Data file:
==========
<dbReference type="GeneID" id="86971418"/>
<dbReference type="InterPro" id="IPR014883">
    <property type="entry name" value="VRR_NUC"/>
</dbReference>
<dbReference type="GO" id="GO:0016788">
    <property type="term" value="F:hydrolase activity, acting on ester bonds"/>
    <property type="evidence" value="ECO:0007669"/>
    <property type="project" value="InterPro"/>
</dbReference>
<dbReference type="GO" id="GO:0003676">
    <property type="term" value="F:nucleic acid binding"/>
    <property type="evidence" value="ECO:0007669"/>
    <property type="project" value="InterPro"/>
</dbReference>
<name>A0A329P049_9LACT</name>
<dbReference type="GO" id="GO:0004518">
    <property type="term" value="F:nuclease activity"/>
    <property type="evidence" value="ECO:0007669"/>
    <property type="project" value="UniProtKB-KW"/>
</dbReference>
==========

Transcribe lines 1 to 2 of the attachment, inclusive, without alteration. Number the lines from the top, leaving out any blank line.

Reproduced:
<dbReference type="GeneID" id="86971418"/>
<dbReference type="InterPro" id="IPR014883">